By Peter Rander, President, Argo AI

Earlier this month, I had the chance to visit Detroit and see the Motor City from a new perspective when I stepped into the backseat of one of our self-driving test vehicles. Our new Ford Fusion Hybrid is a third-generation test vehicle that Argo AI is now deploying in collaboration with Ford in all five major cities we’re operating in: Pittsburgh, Palo Alto, Miami, Washington, D.C., and now Detroit — where we’re expanding our testing footprint in Michigan beyond Dearborn.

Riding through the historic Corktown neighborhood and passing Michigan Central Station on our way downtown, I couldn’t help but be struck by this milestone. Almost three decades after I left the automotive industry in Detroit and began researching computer vision and other self-driving technologies at Carnegie Mellon University, here I was back in my old haunt, experiencing our latest creation as it navigated streets and routed itself past new construction projects. A new form of transportation striving to emerge in a city that’s also in the midst of its own stunning transformation.

I grew up in western Michigan and went to college at what’s now the University of Detroit Mercy. My first experience in the automotive industry involved witnessing how new technology was integrated into cars, which inspired me to think about how we could take advantage of even more advanced ideas. With self-driving vehicles, that’s exactly what we’re doing now at Argo, working hand-in-hand with automakers like Ford.
This has never been more apparent to me than with our new, third-generation of test vehicles. They’re not only outfitted with new technology that’s a step closer to production specification, but also modifications that are designed to help ensure they stay safe through a variety of conditions.

Of course, the new cars are equipped with a significantly upgraded sensor suite, including new sets of radar and cameras with higher resolution and higher dynamic range. When trying to see an object that’s very far away, a lower resolution camera may only be able to represent it as a pixel or two. But with higher resolution, you may be able to get a dozen pixels out of the same far away object. In concert with upgraded software, this means our vehicles are getting better at seeing what’s farther ahead and classifying what it is.

Our new test fleet also features a brand-new computing system — one that offers far more processing power than in our previous cars, with improved thermal management systems that generate less heat and noise inside the vehicle. That means a smarter vehicle, but also a quieter, more comfortable ride for anyone inside.

Additionally, we’ve gone to great lengths to help ensure our vehicles can continue operating safely in the event that something unexpected occurs. Our latest development vehicles now feature redundant braking and steering systems that help maintain vehicle motion control in the event one of the units stops functioning. These types of redundant systems are included to help ensure the safe deployment of self-driving vehicles, granting them the ability to detect faults and preserve their ability to safely stop or pull over as needed.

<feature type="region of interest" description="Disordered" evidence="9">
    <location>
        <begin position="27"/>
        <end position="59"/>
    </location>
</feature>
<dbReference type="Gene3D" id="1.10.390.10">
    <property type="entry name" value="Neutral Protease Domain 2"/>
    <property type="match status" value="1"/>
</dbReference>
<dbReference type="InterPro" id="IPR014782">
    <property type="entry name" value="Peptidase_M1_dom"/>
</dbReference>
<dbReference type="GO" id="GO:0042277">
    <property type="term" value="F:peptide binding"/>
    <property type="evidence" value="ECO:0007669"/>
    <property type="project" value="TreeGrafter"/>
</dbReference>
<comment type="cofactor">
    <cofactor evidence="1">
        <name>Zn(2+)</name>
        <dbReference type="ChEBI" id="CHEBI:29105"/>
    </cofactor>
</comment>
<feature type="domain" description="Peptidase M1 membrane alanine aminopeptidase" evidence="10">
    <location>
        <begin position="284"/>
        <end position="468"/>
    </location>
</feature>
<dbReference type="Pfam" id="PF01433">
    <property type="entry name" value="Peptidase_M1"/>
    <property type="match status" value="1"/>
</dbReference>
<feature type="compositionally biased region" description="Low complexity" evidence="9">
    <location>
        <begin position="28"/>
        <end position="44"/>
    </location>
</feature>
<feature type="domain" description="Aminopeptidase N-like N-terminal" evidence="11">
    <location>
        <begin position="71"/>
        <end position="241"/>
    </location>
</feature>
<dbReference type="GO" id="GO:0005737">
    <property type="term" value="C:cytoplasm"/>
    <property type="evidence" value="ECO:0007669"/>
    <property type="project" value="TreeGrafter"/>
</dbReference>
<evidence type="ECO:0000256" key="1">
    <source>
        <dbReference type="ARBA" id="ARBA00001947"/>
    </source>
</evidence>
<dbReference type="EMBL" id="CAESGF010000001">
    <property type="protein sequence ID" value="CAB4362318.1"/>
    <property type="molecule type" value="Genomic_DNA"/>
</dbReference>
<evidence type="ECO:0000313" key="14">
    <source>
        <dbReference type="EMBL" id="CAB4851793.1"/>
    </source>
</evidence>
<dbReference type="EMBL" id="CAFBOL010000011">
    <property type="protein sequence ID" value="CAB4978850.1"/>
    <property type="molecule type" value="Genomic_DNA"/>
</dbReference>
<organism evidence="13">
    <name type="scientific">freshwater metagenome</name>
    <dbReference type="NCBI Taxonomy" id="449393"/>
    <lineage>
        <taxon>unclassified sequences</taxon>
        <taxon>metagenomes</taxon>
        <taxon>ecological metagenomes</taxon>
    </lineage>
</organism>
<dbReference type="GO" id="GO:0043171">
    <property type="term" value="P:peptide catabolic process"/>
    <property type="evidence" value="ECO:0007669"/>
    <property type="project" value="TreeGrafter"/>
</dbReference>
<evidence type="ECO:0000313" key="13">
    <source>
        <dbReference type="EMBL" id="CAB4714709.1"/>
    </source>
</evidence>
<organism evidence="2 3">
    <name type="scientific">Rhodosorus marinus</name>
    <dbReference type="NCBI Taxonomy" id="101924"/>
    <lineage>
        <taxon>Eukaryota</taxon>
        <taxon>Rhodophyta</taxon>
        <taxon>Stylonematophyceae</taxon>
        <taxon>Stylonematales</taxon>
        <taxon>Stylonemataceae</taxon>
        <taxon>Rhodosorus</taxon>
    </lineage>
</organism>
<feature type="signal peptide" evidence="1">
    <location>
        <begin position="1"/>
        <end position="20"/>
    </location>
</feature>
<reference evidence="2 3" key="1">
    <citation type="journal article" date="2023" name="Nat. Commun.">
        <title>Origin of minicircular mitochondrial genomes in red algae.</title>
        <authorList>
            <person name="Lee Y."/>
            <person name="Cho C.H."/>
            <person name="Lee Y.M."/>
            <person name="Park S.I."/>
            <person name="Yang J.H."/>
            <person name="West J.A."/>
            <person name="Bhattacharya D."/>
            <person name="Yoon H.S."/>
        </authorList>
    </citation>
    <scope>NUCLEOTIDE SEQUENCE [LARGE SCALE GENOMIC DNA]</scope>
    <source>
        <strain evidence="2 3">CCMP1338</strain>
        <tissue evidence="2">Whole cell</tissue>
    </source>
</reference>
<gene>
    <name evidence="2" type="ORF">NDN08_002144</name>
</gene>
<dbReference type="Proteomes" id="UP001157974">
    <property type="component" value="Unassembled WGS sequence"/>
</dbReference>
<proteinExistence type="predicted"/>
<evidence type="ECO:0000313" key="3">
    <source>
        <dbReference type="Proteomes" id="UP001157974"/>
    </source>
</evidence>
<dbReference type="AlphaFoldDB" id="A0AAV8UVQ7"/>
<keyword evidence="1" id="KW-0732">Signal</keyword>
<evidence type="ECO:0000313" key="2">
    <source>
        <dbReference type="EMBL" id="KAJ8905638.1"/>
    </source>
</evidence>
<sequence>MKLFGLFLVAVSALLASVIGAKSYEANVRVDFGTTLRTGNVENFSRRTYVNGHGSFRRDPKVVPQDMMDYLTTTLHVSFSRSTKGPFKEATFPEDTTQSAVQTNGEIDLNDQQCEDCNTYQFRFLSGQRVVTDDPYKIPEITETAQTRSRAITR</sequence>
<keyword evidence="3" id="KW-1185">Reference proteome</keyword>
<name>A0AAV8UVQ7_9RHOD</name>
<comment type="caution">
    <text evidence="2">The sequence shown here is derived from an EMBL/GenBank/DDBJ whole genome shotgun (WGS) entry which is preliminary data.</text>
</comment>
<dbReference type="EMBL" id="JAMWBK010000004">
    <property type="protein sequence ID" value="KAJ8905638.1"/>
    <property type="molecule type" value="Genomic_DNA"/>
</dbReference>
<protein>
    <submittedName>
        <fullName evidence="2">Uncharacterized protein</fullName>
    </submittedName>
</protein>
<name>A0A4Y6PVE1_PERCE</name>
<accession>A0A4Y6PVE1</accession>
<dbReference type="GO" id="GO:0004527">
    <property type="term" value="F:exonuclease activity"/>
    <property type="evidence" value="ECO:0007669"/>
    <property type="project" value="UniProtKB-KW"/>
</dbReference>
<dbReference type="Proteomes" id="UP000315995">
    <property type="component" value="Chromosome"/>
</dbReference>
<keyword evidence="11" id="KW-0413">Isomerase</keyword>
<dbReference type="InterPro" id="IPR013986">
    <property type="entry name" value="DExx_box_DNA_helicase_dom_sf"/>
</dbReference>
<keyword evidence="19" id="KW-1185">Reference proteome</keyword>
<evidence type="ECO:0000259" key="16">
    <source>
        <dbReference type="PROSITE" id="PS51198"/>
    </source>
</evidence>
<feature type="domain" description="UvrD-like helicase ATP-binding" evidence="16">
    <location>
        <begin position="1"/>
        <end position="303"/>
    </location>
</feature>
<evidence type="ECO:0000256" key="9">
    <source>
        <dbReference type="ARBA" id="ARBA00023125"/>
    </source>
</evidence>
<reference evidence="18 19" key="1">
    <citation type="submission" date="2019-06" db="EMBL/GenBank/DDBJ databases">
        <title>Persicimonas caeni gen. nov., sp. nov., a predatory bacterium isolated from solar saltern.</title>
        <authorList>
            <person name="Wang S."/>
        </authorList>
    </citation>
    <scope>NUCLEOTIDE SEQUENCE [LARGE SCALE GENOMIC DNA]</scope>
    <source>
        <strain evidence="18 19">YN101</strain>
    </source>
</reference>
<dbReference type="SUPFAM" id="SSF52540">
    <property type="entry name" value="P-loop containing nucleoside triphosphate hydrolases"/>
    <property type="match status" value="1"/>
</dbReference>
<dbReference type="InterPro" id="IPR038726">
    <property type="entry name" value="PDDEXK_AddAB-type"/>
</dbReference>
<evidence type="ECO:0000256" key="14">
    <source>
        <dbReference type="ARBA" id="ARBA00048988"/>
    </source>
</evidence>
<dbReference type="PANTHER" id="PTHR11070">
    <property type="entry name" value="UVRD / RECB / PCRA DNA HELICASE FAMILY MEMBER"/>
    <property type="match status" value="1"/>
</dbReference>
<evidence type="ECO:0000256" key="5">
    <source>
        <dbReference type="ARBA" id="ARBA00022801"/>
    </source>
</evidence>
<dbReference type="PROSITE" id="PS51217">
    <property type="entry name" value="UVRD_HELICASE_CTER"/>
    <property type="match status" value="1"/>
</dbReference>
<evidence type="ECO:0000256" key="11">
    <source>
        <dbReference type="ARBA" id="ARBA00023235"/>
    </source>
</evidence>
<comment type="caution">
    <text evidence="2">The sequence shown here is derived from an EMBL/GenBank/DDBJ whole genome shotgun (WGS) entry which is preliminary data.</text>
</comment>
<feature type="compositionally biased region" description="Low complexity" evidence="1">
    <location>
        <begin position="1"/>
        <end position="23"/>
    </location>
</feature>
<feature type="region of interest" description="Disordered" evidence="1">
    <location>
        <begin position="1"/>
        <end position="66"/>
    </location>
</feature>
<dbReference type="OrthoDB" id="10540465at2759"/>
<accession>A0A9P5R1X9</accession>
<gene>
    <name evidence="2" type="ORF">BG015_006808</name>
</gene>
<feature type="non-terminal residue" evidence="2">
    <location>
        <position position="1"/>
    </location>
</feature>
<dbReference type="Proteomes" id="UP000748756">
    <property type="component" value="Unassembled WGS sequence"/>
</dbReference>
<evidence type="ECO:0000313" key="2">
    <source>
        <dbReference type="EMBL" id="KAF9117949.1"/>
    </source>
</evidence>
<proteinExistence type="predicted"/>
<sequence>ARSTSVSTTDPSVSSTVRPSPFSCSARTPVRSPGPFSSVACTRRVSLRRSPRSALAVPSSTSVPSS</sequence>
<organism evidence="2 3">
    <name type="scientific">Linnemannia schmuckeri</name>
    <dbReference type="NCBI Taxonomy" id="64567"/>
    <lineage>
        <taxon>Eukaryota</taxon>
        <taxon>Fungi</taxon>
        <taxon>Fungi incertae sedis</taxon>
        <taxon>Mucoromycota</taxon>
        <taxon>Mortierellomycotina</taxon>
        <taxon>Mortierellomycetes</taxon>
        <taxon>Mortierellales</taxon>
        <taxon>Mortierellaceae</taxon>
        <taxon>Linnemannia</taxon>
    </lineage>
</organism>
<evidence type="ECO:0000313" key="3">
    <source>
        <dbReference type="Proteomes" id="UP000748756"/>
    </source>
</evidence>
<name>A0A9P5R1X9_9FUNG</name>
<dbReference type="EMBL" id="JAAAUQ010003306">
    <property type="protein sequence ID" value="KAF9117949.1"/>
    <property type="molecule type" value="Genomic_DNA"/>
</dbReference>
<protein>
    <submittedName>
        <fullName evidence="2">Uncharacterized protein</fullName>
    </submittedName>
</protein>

In addition to continuing work in our other test cities, bringing these vehicles to Detroit gives us the opportunity to learn how they operate in yet another environment — one where we have engineering operations in close proximity and where Corktown serves as Ford’s base for self-driving vehicle development. Every city represents a unique opportunity to make our self-driving system smarter because of the exposure to different road infrastructure design, driving behavior and even traffic light placement. The collective knowledge we’re gaining by operating in five very different locales is a big part of the reason why we’re making great progress.

For instance, the Motor City really earns its name by offering an astounding diversity of road types. Unlike Washington, D.C. and its common traffic circles or Pittsburgh and its famous multi-point intersections, Detroit roads don’t have a singular defining feature — the city and its metro area contain all of these and more, with almost every kind of road you can expect to see.

Some Detroit streets are wide and can often have unmarked lanes, presenting our vehicles with the challenge of having to reason through how to navigate while predicting what other drivers may do, so we don’t cause unnecessary congestion. Other residential streets are narrow two-lane roads with cars parked on either side. Combine that with overhanging tree branches, which we don’t often see in other urban environments, and you’ve got a very dynamic situation. Add in pop-up construction that’s occurring all over the city and you’ve got a diverse, condensed training ground that really informs our development efforts.

Just as Detroit enters a new era of revitalization, we are entering a new era for transportation. When I left the city in 1991 to study at Carnegie Mellon — a time when things like “the internet” and “email” were not even household words — the idea of self-driving cars sounded so outlandish that it was dismissed to the realm of fantasy.

Yet serious research on the subject was already being conducted by very smart people long before I came along. I was fortunate to join some of these researchers in their effort, and coming back to Detroit now to see our autonomous cars navigating its streets, I felt an incredible sense of pride and humility. Only by standing on the shoulders of intellectual giants have we been able to get this far. And while we still have a ways to go, I can’t wait to see what the future holds.